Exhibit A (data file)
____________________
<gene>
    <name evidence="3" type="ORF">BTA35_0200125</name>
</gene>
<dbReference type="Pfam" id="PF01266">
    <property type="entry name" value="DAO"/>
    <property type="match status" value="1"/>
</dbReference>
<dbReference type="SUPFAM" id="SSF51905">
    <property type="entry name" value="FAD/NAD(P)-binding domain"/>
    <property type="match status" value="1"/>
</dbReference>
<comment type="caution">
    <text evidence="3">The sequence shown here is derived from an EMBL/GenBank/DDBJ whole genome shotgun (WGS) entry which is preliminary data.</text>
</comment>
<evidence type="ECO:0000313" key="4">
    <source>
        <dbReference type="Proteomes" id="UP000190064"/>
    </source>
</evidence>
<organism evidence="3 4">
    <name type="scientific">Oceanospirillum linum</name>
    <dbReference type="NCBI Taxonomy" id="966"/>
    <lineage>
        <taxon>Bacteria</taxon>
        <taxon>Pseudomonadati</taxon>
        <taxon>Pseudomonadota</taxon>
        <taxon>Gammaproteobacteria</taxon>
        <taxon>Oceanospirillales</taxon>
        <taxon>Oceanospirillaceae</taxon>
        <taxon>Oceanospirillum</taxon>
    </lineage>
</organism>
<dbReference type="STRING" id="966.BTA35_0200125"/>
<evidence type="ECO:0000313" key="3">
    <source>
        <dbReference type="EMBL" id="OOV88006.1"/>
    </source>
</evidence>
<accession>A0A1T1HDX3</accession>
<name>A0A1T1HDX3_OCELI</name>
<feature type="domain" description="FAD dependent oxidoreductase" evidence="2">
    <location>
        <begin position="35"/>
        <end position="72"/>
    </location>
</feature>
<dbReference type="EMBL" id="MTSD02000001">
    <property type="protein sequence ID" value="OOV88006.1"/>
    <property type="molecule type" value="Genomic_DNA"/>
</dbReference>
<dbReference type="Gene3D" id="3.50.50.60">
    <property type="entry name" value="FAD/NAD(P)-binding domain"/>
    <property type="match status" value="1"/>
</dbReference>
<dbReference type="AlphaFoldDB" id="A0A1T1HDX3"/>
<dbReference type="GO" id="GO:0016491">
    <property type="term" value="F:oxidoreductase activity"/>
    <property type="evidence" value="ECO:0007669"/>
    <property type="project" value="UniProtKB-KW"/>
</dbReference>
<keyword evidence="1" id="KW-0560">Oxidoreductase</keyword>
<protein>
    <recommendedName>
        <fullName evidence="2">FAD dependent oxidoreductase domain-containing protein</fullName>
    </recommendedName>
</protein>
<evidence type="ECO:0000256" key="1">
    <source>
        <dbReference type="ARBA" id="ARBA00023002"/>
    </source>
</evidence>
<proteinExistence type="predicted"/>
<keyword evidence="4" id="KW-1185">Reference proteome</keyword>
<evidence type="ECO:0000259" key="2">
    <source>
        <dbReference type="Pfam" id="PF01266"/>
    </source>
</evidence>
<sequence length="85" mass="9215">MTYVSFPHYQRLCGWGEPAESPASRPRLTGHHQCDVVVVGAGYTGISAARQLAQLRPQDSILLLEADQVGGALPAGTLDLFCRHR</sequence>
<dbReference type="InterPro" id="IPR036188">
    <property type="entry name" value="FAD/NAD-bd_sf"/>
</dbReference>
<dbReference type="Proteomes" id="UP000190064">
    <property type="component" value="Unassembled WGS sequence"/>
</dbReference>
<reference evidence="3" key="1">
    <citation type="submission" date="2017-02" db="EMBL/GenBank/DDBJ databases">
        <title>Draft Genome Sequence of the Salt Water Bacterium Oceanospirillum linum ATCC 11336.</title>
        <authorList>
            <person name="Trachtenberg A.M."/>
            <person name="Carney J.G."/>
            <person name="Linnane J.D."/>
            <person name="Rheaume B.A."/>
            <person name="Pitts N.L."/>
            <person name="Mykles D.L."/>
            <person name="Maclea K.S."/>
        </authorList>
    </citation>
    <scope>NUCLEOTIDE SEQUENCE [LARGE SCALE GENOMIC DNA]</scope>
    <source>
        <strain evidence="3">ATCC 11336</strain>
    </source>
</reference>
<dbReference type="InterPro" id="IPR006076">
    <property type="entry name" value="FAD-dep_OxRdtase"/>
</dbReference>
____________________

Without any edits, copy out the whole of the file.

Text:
<gene>
    <name evidence="3" type="ORF">BTA35_0200125</name>
</gene>
<dbReference type="Pfam" id="PF01266">
    <property type="entry name" value="DAO"/>
    <property type="match status" value="1"/>
</dbReference>
<dbReference type="SUPFAM" id="SSF51905">
    <property type="entry name" value="FAD/NAD(P)-binding domain"/>
    <property type="match status" value="1"/>
</dbReference>
<comment type="caution">
    <text evidence="3">The sequence shown here is derived from an EMBL/GenBank/DDBJ whole genome shotgun (WGS) entry which is preliminary data.</text>
</comment>
<evidence type="ECO:0000313" key="4">
    <source>
        <dbReference type="Proteomes" id="UP000190064"/>
    </source>
</evidence>
<organism evidence="3 4">
    <name type="scientific">Oceanospirillum linum</name>
    <dbReference type="NCBI Taxonomy" id="966"/>
    <lineage>
        <taxon>Bacteria</taxon>
        <taxon>Pseudomonadati</taxon>
        <taxon>Pseudomonadota</taxon>
        <taxon>Gammaproteobacteria</taxon>
        <taxon>Oceanospirillales</taxon>
        <taxon>Oceanospirillaceae</taxon>
        <taxon>Oceanospirillum</taxon>
    </lineage>
</organism>
<dbReference type="STRING" id="966.BTA35_0200125"/>
<evidence type="ECO:0000313" key="3">
    <source>
        <dbReference type="EMBL" id="OOV88006.1"/>
    </source>
</evidence>
<accession>A0A1T1HDX3</accession>
<name>A0A1T1HDX3_OCELI</name>
<feature type="domain" description="FAD dependent oxidoreductase" evidence="2">
    <location>
        <begin position="35"/>
        <end position="72"/>
    </location>
</feature>
<dbReference type="EMBL" id="MTSD02000001">
    <property type="protein sequence ID" value="OOV88006.1"/>
    <property type="molecule type" value="Genomic_DNA"/>
</dbReference>
<dbReference type="Gene3D" id="3.50.50.60">
    <property type="entry name" value="FAD/NAD(P)-binding domain"/>
    <property type="match status" value="1"/>
</dbReference>
<dbReference type="AlphaFoldDB" id="A0A1T1HDX3"/>
<dbReference type="GO" id="GO:0016491">
    <property type="term" value="F:oxidoreductase activity"/>
    <property type="evidence" value="ECO:0007669"/>
    <property type="project" value="UniProtKB-KW"/>
</dbReference>
<keyword evidence="1" id="KW-0560">Oxidoreductase</keyword>
<protein>
    <recommendedName>
        <fullName evidence="2">FAD dependent oxidoreductase domain-containing protein</fullName>
    </recommendedName>
</protein>
<evidence type="ECO:0000256" key="1">
    <source>
        <dbReference type="ARBA" id="ARBA00023002"/>
    </source>
</evidence>
<proteinExistence type="predicted"/>
<keyword evidence="4" id="KW-1185">Reference proteome</keyword>
<evidence type="ECO:0000259" key="2">
    <source>
        <dbReference type="Pfam" id="PF01266"/>
    </source>
</evidence>
<sequence length="85" mass="9215">MTYVSFPHYQRLCGWGEPAESPASRPRLTGHHQCDVVVVGAGYTGISAARQLAQLRPQDSILLLEADQVGGALPAGTLDLFCRHR</sequence>
<dbReference type="InterPro" id="IPR036188">
    <property type="entry name" value="FAD/NAD-bd_sf"/>
</dbReference>
<dbReference type="Proteomes" id="UP000190064">
    <property type="component" value="Unassembled WGS sequence"/>
</dbReference>
<reference evidence="3" key="1">
    <citation type="submission" date="2017-02" db="EMBL/GenBank/DDBJ databases">
        <title>Draft Genome Sequence of the Salt Water Bacterium Oceanospirillum linum ATCC 11336.</title>
        <authorList>
            <person name="Trachtenberg A.M."/>
            <person name="Carney J.G."/>
            <person name="Linnane J.D."/>
            <person name="Rheaume B.A."/>
            <person name="Pitts N.L."/>
            <person name="Mykles D.L."/>
            <person name="Maclea K.S."/>
        </authorList>
    </citation>
    <scope>NUCLEOTIDE SEQUENCE [LARGE SCALE GENOMIC DNA]</scope>
    <source>
        <strain evidence="3">ATCC 11336</strain>
    </source>
</reference>
<dbReference type="InterPro" id="IPR006076">
    <property type="entry name" value="FAD-dep_OxRdtase"/>
</dbReference>